Texas Boaters Urged to ‘Clean, Drain, and Dry’ Their Vessels to Stop the Spread of Invasive Species
Memorial Day weekend traditionally marks the start of summer for many Texans, and as the country picks itself up from the COVID-19 pandemic, many Texans will be vacationing this weekend.
Texas Parks and Wildlife (TPWD) is reminding Texans that they can help stop the spread of invasive species in Texas lakes by doing three simple things: "Clean, Drain, and Dry" their boat, raft, or paddleboard.
“Memorial Day weekend is the unofficial kick-off to boating season in Texas, and while we want everyone to have a great time, we also want them to avoid giving free rides to invasive species and helping them travel to new lakes,” said Brian Van Zee, TPWD Inland Fisheries Regional Director. “The best way to prevent the spread of destructive invasive species is to clean, drain and dry your boats and equipment – every time.”
TPWD fights an annual battle against aquatic invasive species, such as zebra mussels and the giant salvinia.
Other invasive species that have been found in Texas lakes include: waterhyacinth, Eurasian watermilfoil, hydrilla, and quagga mussels. “There’s no doubt that Texans love their lakes,” said John Findeisen, TPWD Brookeland Aquatic Habitat Enhancement Team Lead. “We also need Texans to take action to help protect their lakes. It only takes a tiny fragment of a plant to create a new infestation and preventing invasive species introductions avoids costly, long-term efforts to manage invasive species once they infest a lake."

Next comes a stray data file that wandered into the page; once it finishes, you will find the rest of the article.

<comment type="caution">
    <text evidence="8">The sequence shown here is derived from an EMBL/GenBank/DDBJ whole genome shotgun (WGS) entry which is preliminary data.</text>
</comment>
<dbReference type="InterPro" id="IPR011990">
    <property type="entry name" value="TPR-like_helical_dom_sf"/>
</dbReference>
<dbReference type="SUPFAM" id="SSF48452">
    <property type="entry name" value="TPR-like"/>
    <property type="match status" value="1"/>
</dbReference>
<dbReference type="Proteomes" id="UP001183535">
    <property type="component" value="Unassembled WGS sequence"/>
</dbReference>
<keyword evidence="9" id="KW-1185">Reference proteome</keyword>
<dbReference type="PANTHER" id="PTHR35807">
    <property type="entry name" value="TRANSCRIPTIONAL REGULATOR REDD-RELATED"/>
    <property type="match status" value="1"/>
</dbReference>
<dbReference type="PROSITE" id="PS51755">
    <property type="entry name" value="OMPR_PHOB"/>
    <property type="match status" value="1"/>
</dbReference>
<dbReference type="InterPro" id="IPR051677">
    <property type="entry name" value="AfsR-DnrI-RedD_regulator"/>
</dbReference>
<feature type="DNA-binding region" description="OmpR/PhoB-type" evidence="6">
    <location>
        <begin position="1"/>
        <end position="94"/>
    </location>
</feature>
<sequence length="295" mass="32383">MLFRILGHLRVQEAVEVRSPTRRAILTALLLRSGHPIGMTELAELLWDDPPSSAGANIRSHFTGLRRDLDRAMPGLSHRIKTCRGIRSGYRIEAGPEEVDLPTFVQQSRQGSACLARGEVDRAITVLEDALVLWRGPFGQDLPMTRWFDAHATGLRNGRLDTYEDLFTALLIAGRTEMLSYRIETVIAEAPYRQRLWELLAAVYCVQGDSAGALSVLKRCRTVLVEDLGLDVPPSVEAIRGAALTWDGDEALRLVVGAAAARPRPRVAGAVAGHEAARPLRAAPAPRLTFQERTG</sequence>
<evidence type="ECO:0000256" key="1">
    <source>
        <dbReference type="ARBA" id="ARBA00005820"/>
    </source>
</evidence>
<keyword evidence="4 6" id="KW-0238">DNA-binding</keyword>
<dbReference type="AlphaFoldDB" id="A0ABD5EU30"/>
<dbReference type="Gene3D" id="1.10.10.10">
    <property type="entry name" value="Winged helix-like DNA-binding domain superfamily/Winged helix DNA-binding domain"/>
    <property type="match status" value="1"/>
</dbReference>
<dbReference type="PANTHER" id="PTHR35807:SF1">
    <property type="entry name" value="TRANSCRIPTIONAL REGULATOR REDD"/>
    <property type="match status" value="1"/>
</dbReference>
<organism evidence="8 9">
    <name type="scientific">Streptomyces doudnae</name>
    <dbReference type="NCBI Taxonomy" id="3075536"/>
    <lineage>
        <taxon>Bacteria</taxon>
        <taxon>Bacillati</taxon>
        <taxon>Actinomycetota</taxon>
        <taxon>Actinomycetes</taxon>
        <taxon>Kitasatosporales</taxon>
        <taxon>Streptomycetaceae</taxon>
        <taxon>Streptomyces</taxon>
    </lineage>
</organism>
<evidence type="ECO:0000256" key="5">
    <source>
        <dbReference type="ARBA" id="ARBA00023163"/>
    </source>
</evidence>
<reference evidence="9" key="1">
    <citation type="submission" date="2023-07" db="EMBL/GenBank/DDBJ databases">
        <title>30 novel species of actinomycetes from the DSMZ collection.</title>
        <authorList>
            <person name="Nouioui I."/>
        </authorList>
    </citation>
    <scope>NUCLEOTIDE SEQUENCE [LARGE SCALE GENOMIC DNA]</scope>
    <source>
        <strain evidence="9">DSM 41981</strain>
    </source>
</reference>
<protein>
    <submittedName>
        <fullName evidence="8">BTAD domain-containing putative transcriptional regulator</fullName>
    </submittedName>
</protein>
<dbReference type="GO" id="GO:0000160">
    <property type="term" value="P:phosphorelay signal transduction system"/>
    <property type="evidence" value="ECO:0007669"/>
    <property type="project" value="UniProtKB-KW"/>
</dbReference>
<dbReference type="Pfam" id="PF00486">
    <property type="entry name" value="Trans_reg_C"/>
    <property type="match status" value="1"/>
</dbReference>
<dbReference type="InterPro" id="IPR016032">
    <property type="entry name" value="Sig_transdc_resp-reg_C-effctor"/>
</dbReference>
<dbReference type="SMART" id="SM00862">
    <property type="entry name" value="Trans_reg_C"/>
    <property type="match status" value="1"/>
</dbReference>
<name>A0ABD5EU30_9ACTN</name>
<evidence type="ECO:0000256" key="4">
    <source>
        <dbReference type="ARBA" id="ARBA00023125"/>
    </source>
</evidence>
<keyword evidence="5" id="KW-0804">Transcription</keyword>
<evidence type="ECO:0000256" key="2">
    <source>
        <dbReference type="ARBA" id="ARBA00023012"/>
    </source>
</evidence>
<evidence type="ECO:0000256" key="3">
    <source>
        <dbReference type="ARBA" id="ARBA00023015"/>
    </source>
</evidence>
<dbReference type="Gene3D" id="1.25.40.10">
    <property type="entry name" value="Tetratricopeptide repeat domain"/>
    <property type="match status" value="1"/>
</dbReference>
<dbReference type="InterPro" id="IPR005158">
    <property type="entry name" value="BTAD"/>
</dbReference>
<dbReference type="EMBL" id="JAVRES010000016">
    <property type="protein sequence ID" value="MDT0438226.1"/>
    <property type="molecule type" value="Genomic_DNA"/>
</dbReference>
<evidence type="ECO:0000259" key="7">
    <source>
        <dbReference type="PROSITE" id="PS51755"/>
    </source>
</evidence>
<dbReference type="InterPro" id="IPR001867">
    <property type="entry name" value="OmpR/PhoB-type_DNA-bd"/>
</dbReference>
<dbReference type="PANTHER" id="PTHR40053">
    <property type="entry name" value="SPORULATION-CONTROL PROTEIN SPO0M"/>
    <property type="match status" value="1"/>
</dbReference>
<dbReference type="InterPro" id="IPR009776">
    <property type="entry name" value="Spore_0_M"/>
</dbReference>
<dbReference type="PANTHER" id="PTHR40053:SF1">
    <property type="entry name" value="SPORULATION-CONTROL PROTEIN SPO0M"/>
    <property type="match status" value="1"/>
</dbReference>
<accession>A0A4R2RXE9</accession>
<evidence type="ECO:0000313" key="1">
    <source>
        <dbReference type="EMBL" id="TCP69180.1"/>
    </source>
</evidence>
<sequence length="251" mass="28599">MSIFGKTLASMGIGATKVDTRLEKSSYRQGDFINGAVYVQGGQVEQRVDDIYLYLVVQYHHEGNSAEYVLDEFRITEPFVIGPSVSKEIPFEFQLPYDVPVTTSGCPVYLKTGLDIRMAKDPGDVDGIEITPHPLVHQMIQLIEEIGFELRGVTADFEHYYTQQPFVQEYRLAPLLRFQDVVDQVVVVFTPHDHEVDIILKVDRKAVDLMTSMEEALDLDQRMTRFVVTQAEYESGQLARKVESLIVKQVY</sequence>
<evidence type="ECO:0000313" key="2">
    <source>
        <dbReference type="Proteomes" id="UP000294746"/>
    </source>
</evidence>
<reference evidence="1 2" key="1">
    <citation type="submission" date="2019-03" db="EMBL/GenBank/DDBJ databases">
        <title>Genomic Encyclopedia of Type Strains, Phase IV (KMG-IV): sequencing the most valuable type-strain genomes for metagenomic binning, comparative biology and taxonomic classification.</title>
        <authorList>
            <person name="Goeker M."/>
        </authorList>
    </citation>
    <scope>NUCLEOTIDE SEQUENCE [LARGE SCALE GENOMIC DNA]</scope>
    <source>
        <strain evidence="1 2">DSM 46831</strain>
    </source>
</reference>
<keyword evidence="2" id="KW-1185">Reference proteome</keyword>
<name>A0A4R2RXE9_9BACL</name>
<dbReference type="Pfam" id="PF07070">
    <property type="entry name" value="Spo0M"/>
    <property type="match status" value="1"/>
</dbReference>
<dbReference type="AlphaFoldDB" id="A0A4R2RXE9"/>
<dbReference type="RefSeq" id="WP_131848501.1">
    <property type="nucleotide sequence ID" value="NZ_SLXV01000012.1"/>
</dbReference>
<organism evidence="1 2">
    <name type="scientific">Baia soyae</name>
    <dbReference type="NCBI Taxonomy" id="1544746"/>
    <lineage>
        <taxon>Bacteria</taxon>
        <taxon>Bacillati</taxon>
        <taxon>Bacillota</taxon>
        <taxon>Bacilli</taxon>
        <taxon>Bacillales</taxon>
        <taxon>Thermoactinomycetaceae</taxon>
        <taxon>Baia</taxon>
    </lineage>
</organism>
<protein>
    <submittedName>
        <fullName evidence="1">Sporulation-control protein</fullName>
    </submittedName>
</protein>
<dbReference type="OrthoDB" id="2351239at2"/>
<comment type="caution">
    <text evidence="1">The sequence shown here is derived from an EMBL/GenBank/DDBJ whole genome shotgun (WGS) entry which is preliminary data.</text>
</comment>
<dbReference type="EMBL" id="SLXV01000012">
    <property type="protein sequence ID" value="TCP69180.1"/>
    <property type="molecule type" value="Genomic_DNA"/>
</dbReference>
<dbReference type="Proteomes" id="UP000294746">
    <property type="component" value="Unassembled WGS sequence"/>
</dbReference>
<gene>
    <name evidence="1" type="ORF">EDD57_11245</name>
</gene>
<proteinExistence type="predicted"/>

Zebra mussels are currently found in 31 Texas lakes across six different river basins across the state. The TPWD says itself, and partner organizations, monitor lakes around the state for early detection of zebra mussels. However, once the zebra mussels have been introduced and become established in a lake, nothing can be done to control or eradicate them.
“Zebra mussels can be carried by anchors or attached to clinging plants and microscopic zebra mussel larvae can be transported in residual water in the boat,” said Monica McGarrity, TPWD Senior Scientist for Aquatic Invasive Species Management. “Taking just a few minutes to clean, drain, and dry boats can make a huge difference in our efforts to prevent the spread of this highly damaging species and harm to Texas lakes.”
There is a legal penalty for transporting prohibited invasive species in Texas: a fine of up to $500 per violation. Boaters are also required to drain all water from their boat and onboard receptacles, including bait buckets, before leaving or approaching a body of fresh water and to immediately remove all invasive plants from the boat, trailer, and tow vehicle before leaving a lake.
The TPWD YouTube channel has produced a video on how to properly clean, drain and dry boats and equipment. Click here for the link to a short instructional video.
To learn more about giant salvinia, zebra mussels and other invasive species in Texas, visit tpwd.texas.gov/StopInvasives.
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